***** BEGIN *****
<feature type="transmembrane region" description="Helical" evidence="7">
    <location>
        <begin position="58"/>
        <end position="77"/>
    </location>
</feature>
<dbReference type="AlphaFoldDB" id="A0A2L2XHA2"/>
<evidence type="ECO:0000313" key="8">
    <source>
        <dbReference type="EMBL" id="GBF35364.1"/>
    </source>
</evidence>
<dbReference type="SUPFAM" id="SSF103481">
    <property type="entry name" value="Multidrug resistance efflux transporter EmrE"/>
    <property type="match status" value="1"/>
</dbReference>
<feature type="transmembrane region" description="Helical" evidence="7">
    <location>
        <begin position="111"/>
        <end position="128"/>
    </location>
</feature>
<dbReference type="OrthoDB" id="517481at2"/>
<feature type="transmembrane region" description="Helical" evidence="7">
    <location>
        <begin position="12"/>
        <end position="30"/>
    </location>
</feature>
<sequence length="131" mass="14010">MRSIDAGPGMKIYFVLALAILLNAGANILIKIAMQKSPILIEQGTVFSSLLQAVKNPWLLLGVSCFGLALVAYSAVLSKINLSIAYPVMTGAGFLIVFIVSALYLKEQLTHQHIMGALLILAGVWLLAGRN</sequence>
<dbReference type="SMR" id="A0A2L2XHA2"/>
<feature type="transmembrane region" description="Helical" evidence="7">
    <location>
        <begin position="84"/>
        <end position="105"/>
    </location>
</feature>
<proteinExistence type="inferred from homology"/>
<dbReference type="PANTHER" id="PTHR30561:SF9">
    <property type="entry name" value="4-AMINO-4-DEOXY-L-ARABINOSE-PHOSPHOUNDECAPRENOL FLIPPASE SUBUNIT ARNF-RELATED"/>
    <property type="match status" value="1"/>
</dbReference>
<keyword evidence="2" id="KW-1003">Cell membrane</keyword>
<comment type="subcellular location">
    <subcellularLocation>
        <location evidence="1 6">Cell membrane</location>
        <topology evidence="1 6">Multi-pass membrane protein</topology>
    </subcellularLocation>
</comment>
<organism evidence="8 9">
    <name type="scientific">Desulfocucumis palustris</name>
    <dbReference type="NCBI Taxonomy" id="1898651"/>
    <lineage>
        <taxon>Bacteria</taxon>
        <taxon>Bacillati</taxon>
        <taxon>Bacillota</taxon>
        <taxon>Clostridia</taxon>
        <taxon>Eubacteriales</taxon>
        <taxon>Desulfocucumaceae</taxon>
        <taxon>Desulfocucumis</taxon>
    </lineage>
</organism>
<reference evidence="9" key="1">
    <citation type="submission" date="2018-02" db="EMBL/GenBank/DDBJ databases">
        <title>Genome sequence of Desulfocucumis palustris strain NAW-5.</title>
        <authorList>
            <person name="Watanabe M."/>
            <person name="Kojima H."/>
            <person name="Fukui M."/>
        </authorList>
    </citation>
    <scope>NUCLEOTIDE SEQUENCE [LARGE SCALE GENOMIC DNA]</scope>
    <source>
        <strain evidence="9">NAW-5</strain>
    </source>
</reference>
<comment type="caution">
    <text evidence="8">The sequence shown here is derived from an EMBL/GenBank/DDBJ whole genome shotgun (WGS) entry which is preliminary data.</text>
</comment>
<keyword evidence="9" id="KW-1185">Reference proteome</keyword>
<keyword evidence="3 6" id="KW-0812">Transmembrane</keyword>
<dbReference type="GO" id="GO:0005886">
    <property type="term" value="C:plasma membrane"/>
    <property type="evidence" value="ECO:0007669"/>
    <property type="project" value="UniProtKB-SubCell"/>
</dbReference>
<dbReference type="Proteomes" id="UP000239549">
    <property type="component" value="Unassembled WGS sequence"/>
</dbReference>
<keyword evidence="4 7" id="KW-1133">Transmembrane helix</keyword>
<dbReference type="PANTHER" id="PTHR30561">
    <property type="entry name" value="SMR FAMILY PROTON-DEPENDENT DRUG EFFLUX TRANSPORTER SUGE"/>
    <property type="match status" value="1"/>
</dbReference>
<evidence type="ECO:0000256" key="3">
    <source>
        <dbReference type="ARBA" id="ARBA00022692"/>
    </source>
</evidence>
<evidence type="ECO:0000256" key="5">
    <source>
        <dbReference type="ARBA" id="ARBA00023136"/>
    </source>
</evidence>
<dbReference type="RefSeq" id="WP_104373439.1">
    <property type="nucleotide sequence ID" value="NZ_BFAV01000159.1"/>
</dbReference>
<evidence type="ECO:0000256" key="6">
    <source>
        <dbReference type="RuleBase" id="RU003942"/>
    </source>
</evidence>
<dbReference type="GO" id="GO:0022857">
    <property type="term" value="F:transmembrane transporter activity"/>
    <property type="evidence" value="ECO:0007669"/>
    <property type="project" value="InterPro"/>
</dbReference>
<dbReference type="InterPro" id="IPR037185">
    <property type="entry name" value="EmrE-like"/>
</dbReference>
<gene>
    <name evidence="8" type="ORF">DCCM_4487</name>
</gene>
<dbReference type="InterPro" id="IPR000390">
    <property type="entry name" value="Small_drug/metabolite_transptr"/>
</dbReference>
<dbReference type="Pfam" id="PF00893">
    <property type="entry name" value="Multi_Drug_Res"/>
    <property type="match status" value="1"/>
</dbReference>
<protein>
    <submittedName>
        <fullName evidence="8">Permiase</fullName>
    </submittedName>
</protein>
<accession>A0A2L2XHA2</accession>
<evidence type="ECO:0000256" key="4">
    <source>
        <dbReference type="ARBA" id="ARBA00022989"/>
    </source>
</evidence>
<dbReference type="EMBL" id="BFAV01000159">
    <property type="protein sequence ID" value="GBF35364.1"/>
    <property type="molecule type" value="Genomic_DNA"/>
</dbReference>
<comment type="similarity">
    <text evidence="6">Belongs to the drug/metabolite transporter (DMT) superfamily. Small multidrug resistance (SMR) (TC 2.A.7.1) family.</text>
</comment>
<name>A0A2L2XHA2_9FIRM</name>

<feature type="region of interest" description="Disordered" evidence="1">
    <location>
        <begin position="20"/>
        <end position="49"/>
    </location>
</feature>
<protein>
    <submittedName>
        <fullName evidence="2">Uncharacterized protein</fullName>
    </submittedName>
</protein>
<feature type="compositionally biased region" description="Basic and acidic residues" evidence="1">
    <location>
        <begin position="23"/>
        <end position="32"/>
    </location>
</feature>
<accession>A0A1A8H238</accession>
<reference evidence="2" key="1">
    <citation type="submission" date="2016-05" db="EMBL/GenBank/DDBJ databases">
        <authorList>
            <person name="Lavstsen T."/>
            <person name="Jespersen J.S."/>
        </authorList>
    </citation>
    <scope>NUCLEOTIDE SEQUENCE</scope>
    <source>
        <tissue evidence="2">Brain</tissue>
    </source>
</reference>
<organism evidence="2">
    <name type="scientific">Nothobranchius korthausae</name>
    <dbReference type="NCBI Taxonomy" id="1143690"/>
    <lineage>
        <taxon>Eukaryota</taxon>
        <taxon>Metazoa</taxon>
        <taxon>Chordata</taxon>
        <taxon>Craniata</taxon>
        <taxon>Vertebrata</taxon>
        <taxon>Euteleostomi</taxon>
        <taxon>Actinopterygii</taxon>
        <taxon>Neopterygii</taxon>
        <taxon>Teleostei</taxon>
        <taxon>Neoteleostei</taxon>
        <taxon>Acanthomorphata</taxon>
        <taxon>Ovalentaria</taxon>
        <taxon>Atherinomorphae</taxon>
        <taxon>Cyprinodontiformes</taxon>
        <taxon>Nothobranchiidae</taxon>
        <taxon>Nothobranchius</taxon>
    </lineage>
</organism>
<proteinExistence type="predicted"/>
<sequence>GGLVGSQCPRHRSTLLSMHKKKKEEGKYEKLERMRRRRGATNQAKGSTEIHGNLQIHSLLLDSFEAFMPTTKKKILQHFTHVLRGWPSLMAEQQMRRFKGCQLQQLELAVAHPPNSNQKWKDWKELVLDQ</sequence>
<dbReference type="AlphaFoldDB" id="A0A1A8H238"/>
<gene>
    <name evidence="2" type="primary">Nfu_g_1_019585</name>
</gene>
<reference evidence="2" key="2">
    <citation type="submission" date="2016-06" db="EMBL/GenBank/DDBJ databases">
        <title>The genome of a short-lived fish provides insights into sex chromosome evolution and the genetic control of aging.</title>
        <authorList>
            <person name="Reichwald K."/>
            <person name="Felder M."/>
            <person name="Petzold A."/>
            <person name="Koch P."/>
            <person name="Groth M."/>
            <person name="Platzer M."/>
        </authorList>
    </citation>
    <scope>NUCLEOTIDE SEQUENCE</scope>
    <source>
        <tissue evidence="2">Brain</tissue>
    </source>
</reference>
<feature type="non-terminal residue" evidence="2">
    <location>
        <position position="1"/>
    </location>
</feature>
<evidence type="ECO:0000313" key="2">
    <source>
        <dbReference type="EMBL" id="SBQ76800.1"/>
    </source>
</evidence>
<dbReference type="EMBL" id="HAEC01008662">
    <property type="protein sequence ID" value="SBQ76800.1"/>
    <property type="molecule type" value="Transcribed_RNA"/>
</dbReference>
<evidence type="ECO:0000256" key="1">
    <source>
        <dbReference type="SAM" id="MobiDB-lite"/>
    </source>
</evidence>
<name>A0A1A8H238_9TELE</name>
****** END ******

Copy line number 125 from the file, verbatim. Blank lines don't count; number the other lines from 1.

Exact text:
    <property type="entry name" value="Small_drug/metabolite_transptr"/>